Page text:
PHOTO: Toplace constructed Atmosphere Towers, left, and Merhis Group was behind Aya Eliza.(Supplied)
Real estate agents selling apartments in two Sydney high rise buildings found to have “serious defects” by government inspectors have been targeted in a fiery New South Wales parliamentary hearing.
- Nine prohibition orders have been issued by NSW Fair Trading since December
- Residents had moved into the Atmosphere and Aya Eliza before the orders were issued
- The Better Regulation Minister says his department is educating agents on their responsibilities
Courtney Houssos — who is Labor’s shadow minister for better regulation — used parliamentary privilege to take aim at agents selling units in the Atmosphere Towers in Castle Hill and the Aya Eliza building in Auburn.
Ms Houssos described the buildings as “notorious” and claimed she had discovered several real estate agents had not disclosed to prospective buyers that both developments were under prohibition orders.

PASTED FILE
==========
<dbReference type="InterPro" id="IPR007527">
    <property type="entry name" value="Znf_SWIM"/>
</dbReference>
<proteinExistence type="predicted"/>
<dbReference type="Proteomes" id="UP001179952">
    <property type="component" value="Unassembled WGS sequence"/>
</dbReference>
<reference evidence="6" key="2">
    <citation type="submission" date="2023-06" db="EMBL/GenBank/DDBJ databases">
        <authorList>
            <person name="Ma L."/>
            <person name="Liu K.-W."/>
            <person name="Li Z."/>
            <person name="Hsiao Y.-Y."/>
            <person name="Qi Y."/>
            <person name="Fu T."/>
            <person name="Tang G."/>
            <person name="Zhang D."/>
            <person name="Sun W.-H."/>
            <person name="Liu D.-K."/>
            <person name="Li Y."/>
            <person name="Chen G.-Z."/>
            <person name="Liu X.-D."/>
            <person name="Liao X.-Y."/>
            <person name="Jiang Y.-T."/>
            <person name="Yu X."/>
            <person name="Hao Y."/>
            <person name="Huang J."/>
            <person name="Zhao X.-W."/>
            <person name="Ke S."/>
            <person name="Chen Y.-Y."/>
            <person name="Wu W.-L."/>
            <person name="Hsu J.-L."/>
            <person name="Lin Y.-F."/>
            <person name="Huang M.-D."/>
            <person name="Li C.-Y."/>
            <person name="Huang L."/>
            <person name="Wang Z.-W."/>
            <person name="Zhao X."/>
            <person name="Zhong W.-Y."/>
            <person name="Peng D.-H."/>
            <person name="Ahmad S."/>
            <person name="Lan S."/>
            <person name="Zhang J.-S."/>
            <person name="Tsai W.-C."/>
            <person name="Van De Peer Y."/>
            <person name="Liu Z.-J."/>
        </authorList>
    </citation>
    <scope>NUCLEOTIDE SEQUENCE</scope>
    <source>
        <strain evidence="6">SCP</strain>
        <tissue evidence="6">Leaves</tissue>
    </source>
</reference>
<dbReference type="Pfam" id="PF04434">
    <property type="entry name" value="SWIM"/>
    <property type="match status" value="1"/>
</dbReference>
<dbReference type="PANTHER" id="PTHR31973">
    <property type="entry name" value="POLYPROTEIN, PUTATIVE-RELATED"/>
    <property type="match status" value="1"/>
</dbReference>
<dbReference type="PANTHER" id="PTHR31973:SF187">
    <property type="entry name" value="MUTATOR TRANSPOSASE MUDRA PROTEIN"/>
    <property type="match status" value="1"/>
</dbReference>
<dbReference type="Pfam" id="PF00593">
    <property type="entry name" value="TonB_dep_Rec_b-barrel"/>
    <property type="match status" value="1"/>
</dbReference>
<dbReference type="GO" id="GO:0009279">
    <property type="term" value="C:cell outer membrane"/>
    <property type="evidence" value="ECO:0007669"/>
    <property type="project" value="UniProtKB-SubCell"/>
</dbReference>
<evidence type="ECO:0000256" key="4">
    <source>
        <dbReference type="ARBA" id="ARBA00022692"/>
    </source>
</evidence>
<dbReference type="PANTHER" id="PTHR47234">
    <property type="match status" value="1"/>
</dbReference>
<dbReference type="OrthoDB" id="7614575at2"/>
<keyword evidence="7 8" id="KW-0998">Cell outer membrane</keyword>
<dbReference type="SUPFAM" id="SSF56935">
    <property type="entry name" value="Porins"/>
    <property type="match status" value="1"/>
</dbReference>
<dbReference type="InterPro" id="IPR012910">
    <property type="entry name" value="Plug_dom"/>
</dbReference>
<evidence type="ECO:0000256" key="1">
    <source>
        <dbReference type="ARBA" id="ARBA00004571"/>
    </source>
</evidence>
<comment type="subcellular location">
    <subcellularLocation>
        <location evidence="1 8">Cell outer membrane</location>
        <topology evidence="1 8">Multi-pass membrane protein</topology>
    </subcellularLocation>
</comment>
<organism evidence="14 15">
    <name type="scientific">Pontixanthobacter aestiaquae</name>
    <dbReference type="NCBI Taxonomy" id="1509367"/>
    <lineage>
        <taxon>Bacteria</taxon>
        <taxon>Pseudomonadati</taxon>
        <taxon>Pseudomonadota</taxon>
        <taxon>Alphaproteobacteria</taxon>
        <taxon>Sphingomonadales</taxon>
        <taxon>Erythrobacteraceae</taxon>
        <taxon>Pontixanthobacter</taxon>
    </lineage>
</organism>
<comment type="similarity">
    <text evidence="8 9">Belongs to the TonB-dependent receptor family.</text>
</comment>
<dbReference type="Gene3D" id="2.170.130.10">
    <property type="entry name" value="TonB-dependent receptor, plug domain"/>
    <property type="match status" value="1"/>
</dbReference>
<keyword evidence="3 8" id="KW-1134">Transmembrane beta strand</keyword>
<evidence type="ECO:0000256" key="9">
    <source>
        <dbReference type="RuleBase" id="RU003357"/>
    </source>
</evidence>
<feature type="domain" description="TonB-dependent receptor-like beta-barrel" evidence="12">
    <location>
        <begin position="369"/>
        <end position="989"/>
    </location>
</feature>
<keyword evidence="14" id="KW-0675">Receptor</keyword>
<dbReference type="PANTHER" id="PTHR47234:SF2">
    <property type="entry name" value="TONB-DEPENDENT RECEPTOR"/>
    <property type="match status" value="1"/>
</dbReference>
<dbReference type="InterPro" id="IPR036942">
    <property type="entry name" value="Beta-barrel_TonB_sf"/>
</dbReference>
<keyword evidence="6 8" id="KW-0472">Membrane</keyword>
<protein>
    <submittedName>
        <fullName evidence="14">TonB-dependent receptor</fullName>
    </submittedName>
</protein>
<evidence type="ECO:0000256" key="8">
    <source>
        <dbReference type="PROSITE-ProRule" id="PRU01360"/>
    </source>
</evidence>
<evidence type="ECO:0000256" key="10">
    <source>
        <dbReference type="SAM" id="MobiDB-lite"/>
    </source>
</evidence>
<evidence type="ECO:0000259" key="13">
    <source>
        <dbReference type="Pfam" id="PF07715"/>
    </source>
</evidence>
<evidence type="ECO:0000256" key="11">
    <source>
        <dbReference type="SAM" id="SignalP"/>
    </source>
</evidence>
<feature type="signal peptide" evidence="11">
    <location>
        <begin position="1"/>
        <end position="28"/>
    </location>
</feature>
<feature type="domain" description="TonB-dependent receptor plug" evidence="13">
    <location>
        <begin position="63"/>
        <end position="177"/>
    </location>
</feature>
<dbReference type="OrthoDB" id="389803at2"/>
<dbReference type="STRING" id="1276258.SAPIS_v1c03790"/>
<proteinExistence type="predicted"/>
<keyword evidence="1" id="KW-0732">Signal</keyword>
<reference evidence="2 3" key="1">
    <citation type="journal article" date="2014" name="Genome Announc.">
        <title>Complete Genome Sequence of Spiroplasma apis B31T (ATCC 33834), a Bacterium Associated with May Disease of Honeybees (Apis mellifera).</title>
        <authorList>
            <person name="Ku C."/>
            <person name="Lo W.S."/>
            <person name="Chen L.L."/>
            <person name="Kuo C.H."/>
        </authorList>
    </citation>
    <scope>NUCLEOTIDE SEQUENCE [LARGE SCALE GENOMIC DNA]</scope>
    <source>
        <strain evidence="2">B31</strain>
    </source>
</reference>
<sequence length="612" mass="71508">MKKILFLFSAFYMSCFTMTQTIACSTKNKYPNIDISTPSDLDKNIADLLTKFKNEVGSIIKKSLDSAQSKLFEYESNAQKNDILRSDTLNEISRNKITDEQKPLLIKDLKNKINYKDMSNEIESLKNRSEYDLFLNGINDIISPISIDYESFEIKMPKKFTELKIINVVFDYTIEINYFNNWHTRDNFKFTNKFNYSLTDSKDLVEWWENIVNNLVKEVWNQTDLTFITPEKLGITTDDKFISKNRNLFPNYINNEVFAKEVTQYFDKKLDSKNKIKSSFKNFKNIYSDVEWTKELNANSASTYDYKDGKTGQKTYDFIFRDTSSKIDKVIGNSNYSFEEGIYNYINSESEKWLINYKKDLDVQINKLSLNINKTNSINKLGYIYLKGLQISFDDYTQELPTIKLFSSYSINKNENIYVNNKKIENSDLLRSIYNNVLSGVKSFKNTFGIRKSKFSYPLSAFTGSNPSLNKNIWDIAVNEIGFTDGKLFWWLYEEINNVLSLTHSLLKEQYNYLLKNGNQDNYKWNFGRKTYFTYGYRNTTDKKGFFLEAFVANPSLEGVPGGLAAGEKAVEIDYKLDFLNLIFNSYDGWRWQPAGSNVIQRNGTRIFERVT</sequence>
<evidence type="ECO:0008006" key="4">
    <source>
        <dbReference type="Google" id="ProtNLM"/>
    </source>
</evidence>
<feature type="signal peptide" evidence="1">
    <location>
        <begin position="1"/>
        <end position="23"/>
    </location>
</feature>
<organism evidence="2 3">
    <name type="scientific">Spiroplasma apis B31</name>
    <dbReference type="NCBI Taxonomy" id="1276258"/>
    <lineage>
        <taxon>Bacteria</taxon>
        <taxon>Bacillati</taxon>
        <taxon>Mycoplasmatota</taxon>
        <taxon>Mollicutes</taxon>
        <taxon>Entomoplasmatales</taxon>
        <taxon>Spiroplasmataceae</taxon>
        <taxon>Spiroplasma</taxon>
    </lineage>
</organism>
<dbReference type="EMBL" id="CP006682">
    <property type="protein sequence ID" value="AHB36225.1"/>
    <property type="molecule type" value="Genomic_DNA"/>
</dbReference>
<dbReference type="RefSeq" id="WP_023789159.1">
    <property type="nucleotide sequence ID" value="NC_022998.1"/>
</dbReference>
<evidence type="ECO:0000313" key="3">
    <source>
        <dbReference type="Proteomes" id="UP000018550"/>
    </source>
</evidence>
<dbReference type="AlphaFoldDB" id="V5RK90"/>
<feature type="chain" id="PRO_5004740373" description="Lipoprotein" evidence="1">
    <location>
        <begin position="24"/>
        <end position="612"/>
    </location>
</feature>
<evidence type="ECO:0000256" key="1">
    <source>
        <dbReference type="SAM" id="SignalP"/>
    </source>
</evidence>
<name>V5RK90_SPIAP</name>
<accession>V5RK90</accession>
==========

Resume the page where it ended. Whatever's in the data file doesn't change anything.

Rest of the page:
A prohibition order prevents an occupation certificate being issued until the developer rectifies listed “defects”.
It means owners are stranded and unable to move into their brand-new apartment until the order is lifted.
The apartment towers were built by subsidiary companies of two large Sydney developers.
Merhis Group was behind Aya Eliza, while Toplace constructed Atmosphere Towers.
Since December, nine prohibition orders have been issued by NSW Fair Trading in an industry-wide crackdown.
However, in two buildings — Atmosphere and Aya Eliza — the owners had moved in before the order was issued as the developer had secured an interim occupation certificate.
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